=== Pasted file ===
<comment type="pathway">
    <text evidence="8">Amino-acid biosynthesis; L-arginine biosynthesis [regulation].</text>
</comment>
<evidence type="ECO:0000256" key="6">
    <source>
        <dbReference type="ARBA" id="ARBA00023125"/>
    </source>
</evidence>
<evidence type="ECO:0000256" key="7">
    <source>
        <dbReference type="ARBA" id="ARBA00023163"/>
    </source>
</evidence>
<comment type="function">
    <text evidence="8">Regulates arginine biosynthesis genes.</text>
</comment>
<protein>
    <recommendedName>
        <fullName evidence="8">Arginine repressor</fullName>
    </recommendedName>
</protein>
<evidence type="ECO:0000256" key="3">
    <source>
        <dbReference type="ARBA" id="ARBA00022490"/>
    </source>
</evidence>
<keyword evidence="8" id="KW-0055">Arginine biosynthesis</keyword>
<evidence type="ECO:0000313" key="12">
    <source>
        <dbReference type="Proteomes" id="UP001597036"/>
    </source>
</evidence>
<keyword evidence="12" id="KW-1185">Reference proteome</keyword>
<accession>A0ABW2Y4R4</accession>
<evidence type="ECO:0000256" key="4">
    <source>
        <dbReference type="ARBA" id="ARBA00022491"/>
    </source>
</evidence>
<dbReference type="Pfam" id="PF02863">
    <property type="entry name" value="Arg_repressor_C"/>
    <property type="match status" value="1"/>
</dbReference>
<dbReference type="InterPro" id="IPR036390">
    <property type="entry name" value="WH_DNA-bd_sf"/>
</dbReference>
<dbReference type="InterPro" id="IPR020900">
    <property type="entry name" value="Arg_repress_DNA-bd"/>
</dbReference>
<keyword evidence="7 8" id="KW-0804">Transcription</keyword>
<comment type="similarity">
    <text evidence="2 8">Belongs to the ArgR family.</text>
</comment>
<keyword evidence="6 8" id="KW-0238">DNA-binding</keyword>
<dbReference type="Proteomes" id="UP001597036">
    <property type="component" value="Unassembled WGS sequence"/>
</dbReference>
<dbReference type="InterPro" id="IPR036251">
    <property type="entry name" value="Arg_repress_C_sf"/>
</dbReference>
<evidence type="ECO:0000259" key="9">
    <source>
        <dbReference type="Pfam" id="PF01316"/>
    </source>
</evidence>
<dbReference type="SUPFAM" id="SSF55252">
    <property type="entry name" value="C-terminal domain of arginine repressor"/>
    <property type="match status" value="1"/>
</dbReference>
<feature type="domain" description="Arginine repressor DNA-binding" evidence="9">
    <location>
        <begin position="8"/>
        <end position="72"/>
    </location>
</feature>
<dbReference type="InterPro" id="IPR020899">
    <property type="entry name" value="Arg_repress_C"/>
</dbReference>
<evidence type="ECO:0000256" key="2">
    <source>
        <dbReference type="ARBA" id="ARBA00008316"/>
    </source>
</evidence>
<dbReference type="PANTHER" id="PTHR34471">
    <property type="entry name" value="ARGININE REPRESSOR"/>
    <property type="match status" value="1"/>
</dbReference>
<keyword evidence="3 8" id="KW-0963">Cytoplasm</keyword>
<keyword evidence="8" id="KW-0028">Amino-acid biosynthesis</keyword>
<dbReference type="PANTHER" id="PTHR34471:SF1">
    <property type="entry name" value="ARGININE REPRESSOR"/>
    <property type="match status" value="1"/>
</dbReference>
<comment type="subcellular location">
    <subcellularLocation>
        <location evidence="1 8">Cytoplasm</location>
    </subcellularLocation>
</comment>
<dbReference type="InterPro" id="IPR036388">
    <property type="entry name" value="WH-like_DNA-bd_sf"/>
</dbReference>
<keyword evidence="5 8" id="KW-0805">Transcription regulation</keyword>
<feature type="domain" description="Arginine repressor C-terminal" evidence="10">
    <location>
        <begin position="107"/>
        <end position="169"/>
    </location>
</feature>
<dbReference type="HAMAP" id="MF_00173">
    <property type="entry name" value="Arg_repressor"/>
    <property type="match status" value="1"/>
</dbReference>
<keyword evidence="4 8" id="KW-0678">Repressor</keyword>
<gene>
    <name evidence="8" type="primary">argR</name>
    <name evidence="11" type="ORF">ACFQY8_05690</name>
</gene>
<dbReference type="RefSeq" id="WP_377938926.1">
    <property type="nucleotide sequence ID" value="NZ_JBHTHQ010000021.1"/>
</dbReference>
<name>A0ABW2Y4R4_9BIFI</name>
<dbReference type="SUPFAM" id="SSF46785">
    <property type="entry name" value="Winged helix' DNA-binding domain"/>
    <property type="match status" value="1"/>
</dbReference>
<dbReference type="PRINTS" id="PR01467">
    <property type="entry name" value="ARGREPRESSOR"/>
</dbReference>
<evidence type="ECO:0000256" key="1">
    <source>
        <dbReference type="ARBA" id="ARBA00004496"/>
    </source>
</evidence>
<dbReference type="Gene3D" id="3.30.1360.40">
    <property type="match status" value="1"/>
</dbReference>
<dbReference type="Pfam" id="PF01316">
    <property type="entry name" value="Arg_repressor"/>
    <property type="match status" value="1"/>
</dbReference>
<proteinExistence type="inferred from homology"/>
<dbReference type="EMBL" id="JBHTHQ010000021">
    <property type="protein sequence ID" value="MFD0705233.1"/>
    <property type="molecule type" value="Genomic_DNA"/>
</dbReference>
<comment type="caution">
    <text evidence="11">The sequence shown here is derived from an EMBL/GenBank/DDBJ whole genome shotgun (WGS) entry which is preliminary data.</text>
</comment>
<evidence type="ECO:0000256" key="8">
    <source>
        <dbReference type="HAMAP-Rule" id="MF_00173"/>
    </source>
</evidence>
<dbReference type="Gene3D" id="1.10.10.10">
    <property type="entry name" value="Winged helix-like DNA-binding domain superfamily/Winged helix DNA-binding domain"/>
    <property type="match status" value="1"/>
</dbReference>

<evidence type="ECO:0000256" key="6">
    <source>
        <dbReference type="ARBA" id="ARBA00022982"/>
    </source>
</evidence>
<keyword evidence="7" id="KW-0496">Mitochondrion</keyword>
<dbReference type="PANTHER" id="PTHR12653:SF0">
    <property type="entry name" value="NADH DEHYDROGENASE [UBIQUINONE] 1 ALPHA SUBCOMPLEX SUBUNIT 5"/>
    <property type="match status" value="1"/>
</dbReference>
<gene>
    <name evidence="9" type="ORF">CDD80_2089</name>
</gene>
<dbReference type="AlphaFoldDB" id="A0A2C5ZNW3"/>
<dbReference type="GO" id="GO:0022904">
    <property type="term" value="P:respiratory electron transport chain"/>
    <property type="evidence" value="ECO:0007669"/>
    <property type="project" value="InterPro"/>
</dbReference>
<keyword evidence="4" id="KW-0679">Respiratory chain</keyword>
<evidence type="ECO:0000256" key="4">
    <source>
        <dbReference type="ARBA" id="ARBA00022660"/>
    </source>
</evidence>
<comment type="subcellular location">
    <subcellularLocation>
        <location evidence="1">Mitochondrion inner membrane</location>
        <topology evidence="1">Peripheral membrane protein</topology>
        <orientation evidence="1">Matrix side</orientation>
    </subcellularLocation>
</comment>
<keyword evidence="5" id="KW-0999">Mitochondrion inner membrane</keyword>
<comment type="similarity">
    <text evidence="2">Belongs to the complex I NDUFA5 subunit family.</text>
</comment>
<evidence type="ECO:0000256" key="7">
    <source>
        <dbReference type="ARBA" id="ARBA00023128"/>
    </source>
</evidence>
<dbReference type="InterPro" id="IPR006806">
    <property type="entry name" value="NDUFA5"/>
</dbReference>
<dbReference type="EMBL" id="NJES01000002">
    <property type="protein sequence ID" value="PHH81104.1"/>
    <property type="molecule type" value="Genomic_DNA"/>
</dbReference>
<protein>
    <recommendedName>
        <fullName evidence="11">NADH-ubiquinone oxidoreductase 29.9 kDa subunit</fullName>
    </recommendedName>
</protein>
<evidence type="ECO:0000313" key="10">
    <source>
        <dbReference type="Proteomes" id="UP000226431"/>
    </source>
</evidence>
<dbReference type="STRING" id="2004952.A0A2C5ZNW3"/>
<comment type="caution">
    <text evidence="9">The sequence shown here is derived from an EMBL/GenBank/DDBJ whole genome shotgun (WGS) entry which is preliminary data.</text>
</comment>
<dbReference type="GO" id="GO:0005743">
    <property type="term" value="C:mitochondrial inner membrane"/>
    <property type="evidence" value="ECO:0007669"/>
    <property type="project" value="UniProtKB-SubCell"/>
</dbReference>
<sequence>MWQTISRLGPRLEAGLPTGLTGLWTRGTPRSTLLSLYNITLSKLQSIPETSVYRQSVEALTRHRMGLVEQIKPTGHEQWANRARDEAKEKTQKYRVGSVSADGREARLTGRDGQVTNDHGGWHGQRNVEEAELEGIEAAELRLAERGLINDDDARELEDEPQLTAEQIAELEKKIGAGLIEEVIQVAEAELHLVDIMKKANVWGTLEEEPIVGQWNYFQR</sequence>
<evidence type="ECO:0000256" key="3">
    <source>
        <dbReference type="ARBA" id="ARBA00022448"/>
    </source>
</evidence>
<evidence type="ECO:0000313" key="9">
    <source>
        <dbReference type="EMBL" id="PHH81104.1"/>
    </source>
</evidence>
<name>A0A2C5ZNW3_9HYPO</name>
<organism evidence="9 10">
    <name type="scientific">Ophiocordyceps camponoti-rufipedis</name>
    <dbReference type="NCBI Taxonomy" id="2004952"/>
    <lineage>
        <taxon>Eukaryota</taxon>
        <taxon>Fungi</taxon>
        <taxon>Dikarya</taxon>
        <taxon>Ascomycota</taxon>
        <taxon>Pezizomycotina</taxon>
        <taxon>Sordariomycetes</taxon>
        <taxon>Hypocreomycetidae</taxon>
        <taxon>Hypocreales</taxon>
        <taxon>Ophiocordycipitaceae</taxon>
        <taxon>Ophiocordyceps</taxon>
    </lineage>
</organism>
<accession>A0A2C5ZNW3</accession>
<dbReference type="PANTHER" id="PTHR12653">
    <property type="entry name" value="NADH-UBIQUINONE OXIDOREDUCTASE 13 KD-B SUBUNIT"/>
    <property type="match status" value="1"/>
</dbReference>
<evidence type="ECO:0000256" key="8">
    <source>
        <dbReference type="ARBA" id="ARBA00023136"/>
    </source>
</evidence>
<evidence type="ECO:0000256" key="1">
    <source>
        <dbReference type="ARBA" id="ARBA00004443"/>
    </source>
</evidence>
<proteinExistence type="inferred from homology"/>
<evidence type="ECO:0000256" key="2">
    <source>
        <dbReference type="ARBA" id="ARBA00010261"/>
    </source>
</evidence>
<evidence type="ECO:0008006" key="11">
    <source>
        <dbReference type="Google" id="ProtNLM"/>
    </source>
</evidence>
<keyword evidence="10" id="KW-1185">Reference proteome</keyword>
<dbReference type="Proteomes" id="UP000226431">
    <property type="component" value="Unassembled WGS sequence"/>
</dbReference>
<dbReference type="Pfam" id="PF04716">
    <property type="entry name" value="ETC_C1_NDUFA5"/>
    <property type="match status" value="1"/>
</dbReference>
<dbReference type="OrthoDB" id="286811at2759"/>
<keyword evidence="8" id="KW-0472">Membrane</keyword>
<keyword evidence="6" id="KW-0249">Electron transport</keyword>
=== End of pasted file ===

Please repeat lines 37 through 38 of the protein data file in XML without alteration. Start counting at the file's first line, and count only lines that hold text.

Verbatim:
        <dbReference type="ARBA" id="ARBA00022491"/>
    </source>